• Pain in a bone or joint that may become constant
  • An increase in bone pain with activity
  • A swelling or lump that can be felt over a bony part of the body
  • Changes in function or mobility of the affected bone or joint
  • Bones that breaks easily or for no apparent reason

How is bone cancer diagnosed?

Early detection and treatment of cancer increases the likelihood of long-term survival. The process of diagnosis starts with a physical exam and health history, including how long symptoms have been present. The exam will check for pain, swelling and other abnormalities, and a blood sample may be taken for testing.

Imaging tests, including X-rays, computed tomography (CT), positron emission tomography (PET) or MRI scans may be done to see how extensive the cancer is. A bone scan may be performed, in which a small amount of a radioactive tracer is injected into the blood to make the bones show up better in images. A small tissue sample (a biopsy) may be removed from a tumor to examine in the laboratory to see if it is benign or cancerous.

How is bone cancer treated?

Treatment for bone cancer depends on how advanced the cancer is when it is detected, the type of tumor, how many tumors there are, how large they are, the patient’s age and whether the cancer has spread to other parts of the body. Metastatic cancer that has spread to the bones from elsewhere is usually considered advanced and is difficult to treat.

Surgery: Some bone tumors can be surgically removed; this is known as resection. A piece of metal or a bone graft may be inserted to replace bone that is removed. In some cases a limb may need to be amputated to get all of the cancer.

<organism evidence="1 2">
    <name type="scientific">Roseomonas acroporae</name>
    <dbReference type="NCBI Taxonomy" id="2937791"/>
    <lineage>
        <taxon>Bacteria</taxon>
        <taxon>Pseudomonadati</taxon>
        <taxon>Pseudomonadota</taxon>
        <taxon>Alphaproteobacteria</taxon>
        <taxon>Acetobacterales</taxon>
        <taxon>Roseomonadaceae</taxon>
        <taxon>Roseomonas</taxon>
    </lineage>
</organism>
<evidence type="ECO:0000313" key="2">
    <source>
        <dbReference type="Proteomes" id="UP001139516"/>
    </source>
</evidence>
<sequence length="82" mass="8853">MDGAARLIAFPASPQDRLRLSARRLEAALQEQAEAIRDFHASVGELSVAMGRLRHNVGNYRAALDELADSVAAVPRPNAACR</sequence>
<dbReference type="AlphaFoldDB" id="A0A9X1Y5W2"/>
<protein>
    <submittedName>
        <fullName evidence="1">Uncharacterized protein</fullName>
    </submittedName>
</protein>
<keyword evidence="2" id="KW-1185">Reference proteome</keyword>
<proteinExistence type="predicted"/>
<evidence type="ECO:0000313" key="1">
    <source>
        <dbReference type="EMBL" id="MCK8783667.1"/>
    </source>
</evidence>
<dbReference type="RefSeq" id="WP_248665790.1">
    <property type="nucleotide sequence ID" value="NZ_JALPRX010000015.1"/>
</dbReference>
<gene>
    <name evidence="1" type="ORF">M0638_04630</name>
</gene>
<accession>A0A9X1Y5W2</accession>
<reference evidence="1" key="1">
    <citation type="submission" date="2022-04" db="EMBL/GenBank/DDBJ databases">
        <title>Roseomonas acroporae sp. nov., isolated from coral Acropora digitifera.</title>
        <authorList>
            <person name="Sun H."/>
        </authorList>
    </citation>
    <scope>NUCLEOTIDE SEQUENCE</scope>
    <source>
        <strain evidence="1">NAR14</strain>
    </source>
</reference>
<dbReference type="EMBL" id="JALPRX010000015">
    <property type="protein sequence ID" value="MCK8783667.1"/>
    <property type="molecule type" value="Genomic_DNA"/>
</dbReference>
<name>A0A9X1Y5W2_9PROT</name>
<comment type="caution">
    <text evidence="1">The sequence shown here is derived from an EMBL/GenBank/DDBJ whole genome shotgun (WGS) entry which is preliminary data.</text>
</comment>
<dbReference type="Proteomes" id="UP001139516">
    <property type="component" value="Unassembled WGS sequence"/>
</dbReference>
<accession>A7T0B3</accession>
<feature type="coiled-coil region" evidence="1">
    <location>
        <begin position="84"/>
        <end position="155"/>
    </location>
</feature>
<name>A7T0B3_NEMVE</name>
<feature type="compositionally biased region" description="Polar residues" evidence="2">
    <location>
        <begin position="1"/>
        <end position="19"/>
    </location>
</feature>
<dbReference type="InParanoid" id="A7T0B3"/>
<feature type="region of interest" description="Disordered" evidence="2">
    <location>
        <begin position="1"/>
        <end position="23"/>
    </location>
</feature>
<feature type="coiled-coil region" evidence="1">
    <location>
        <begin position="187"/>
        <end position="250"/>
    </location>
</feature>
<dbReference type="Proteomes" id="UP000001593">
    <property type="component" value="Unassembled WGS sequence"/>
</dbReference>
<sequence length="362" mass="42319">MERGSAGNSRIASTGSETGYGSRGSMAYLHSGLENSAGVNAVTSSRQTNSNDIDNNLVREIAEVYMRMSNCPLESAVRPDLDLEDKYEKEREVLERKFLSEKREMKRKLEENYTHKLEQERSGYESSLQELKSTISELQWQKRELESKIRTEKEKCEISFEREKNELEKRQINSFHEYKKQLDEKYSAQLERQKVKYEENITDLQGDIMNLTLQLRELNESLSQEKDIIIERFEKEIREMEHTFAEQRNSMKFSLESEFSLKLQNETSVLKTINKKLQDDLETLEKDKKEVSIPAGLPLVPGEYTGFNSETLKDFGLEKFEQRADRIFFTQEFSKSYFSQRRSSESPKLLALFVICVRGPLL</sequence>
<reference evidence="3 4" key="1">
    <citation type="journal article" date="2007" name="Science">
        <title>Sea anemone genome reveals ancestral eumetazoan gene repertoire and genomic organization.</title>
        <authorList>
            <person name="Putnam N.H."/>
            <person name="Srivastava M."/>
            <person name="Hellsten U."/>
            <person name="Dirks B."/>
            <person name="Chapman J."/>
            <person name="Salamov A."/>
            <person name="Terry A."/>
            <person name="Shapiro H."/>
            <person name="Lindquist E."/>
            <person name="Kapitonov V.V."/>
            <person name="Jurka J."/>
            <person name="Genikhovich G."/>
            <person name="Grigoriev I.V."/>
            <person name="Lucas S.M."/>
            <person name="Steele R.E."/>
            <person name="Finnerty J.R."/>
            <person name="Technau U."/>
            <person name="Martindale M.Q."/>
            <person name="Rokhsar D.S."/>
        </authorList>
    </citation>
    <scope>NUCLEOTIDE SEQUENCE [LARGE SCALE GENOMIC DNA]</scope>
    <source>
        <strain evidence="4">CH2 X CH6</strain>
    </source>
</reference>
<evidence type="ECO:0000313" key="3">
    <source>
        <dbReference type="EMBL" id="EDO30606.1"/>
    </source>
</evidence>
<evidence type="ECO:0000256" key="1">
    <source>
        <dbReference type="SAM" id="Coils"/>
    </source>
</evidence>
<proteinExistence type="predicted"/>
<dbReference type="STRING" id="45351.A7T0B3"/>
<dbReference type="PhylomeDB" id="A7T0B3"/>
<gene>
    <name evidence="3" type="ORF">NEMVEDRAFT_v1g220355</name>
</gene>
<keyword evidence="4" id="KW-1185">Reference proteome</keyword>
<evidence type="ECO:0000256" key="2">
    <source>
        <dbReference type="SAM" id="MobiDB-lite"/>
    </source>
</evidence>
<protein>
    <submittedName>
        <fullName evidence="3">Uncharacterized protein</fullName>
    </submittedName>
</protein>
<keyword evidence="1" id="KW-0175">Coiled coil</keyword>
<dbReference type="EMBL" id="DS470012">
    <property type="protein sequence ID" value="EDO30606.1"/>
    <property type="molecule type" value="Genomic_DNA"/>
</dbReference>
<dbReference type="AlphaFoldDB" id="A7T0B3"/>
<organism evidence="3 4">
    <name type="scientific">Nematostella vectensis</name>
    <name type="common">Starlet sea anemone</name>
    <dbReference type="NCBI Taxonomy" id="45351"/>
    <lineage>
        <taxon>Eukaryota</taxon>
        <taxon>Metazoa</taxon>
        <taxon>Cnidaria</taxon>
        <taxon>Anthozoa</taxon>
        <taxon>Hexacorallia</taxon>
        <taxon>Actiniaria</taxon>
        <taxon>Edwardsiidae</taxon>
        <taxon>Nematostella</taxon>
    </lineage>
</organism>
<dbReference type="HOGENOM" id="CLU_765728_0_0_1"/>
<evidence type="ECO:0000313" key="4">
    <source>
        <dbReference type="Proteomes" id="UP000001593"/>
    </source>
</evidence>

Ablation: Bone tumors may be ablated, or destroyed, using methods including freezing (cryosurgery) or insertion of a substance known as bone cement or PMMA that kills cancer cells with heat.

Radiation: Radiation may be used to kill cancer cells that remain after surgery or to shrink tumors that cannot be surgically removed. It is often used in conjunction with other forms of treatment.

Chemotherapy: Traditional chemotherapy works by killing fast-growing cells, including cancer cells. It can also destroy rapidly dividing healthy cells, such as those in the gut or hair follicles, leading to side effects like nausea and hair loss.

Targeted therapy: Targeted drugs work against cancers with specific characteristics. For example, tThey may interfere with signaling pathways that regulate cell growth. Targeted treatment is often better tolerated than chemotherapy, but cancer may develop resistance over time.

Immunotherapy: The newest type of treatment helps the immune system fight cancer. For example, some tumors can turn off immune responses against them, and drugs known as checkpoint inhibitors can restore T cells’ ability to recognize and destroy cancer cells. Current immunotherapy drugs work for only a subset of patients, and it is hard to predict who will benefit.

For more information on bone cancer, visit:

American Cancer Society

National Cancer Institute

Last Reviewed: October 31, 2017